Akishino’s understanding of the ceremony being an Imperial family ritual, and thus unimportant to the nation, echoes in some way the 1990’s debates around the Enthronement ceremonies of former Emperor Akihito. Several cases were filed at that time, which saw the public funding of travel and accommodation for government officials from all over Japan attending the daijōsai as contrary to articles 20 and 89 of the Constitution, which declare the separation of religion and state. An article by Journalist Steven R. Weisman in the New York Times in November 1990 shows how controversial the debates of the time were.12

From both a political and a scientific perspective, there are various competing interpreations of the character and purpose of the daijōsai. It is often seen as an old harvest festival with a long tradition dating back to the 7th century, when was first mentioned as an enthronement ceremony in the chronicle Nihon Shoki. It is often understood to have served the purpose of asking the kami for health for the Japanese people and a rich harvest. Teeuwen and Breed,13 however, argue that it was not primarily a harvest festival, but could have symbolized the gifts of land and sea for the Emperor, as rice is sacrificed from two different rice fields called yuki (悠紀) and suki (主基). Previously, the transfer of heavenly power to the emperor is ritually acconmplished by handing over the Imperial regalia (or ‘Three Sacred Treasures’) from the old to the new Emperor and the new is solemnly enthroned.

Weisman even distinghuishes three interpretations of the daijōsai: as a private rite of the Imperial family; as an Enthronement rite of interest for the public and therefore for the nation in general; and as a religious rite the elevates the Emperor to the status of a deity.14

The conflict over the daijōsai – understood as a Shintō ritual – is strongly influenced by the concept of religion constructed during the Meiji period. Certain parts of Shintō (including the Emperor’s cult) were classified as non-religious at that time in order to give Shintō a superior position vis-à-vis other religions. To this day, these notions of Shintō on the one hand and religion on the other hand stands in contradiction with the understanding of Shintō as a religion by law. Some of the lawsuits in the 1990s were even tried and then dismissed by the Supreme Court because in the Supreme Court’s interpretation the daijōsai, despite its religious roots, was a secular ceremony of national and public importance.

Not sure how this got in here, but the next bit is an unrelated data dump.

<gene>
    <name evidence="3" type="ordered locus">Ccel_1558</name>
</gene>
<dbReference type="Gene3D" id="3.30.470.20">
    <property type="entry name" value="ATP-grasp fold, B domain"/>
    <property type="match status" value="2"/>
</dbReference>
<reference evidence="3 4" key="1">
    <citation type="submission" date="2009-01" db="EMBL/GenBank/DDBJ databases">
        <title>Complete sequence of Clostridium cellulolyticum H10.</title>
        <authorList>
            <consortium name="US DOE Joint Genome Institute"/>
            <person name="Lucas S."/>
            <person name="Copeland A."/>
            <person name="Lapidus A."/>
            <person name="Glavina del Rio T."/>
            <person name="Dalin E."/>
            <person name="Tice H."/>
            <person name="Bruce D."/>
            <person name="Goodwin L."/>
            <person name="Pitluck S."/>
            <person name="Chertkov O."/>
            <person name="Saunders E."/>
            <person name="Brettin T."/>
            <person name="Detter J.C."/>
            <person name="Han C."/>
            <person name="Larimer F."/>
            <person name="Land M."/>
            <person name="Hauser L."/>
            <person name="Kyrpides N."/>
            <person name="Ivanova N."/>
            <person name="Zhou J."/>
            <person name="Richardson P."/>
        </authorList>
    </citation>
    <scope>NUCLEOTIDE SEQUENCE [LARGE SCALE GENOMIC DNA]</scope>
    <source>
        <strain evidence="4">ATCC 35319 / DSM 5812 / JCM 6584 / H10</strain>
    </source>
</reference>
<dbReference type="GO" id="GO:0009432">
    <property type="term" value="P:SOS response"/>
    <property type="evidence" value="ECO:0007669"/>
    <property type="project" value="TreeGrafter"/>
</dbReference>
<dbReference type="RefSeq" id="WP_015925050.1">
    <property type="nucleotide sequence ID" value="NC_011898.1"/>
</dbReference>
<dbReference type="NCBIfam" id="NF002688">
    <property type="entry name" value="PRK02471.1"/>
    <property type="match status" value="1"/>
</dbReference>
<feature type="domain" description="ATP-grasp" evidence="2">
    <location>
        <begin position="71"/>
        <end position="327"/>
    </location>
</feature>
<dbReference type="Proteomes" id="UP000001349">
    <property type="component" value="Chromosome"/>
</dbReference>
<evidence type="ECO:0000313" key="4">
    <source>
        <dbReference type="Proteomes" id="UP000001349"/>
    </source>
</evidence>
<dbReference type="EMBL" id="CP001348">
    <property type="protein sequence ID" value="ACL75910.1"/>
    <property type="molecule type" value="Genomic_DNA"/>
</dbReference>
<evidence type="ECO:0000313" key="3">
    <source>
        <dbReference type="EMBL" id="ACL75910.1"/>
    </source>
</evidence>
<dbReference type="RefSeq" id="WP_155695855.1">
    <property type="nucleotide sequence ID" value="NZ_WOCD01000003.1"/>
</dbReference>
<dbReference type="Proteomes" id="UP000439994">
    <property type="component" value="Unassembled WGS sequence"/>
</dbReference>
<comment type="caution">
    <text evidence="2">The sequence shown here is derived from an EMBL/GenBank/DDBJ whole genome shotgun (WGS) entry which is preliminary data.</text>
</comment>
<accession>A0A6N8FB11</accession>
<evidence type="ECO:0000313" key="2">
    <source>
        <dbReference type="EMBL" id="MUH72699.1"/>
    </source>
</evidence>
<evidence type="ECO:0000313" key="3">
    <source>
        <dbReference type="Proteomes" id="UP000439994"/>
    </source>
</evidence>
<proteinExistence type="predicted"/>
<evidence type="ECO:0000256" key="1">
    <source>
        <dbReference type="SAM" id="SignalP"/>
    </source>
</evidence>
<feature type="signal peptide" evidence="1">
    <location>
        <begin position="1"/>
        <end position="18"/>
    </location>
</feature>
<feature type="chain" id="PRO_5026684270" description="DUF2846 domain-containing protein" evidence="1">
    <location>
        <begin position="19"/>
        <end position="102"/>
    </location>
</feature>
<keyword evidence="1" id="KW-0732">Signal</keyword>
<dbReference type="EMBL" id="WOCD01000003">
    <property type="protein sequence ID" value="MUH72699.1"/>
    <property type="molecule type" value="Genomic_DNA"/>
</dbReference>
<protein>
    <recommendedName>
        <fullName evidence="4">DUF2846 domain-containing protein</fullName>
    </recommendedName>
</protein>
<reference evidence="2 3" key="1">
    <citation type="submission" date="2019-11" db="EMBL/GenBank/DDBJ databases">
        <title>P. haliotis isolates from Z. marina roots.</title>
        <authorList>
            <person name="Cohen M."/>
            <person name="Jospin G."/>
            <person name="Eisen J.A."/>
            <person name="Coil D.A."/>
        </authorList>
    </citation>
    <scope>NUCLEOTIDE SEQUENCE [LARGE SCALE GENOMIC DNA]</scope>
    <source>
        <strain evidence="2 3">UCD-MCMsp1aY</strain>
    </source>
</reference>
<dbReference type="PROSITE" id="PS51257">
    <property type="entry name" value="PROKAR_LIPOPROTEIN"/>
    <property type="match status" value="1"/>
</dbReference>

Nevertheless, Prince Akishino called on the government last year to finance the ceremony from the budget of the Imperial family instead of state funds:

“It's a Royal family event, and it is highly religious.[…] The question is if it is appropriate to use government funds to cover the cost of such a highly religious event. […] Personally, I still feel awkward … I still believe [the ritual] should be covered by the Imperial family budget.”15

Akishino even suggested using an existing hall instead of building a new one,  as the rite actually requires.16

In view of the fact that new lawsuits have already been filed against the financing of the ceremony from public funds,17 his demands become particularly explosive. However, the government is sticking to its decision, planning to spend around 2.7 billion yen.18 The new Emperor himself only briefly commented on the government’s plans:

“I understand that the government put throughout thoughts into its decisions [regarding the Imperial Enthronement ceremonies and considering the case of the Heisei succession]. I was informed about decisions over several issues again and again. But I’d like to refrain on commenting the content of these decisions.”19

Temporary hall for the daijōsai inside the Eastern Garden of the Imperial Palace.


  10. Press Conference by His Imperial Highness The Crown Prince on the Occasion of His Birthday, 2017)
  13. Breen, John; Teeuwen, Mark (2010): A new history of Shinto. Chichester, West Sussex, Malden, MA: Wiley-Blackwell